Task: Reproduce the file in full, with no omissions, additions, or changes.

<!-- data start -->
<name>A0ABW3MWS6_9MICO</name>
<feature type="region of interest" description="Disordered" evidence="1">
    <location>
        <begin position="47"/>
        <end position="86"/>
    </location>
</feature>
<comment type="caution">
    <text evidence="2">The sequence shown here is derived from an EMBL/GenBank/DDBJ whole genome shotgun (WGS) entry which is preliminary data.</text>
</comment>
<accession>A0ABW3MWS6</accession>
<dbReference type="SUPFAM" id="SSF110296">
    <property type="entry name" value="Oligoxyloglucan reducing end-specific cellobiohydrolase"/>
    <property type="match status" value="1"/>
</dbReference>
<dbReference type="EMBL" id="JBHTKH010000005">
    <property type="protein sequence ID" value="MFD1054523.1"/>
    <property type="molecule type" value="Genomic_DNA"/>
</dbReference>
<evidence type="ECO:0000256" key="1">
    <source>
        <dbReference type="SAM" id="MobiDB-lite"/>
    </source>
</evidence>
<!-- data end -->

<name>A0ABW3MWS6_9MICO</name>
<feature type="region of interest" description="Disordered" evidence="1">
    <location>
        <begin position="47"/>
        <end position="86"/>
    </location>
</feature>
<comment type="caution">
    <text evidence="2">The sequence shown here is derived from an EMBL/GenBank/DDBJ whole genome shotgun (WGS) entry which is preliminary data.</text>
</comment>
<accession>A0ABW3MWS6</accession>
<dbReference type="SUPFAM" id="SSF110296">
    <property type="entry name" value="Oligoxyloglucan reducing end-specific cellobiohydrolase"/>
    <property type="match status" value="1"/>
</dbReference>
<dbReference type="EMBL" id="JBHTKH010000005">
    <property type="protein sequence ID" value="MFD1054523.1"/>
    <property type="molecule type" value="Genomic_DNA"/>
</dbReference>
<evidence type="ECO:0000256" key="1">
    <source>
        <dbReference type="SAM" id="MobiDB-lite"/>
    </source>
</evidence>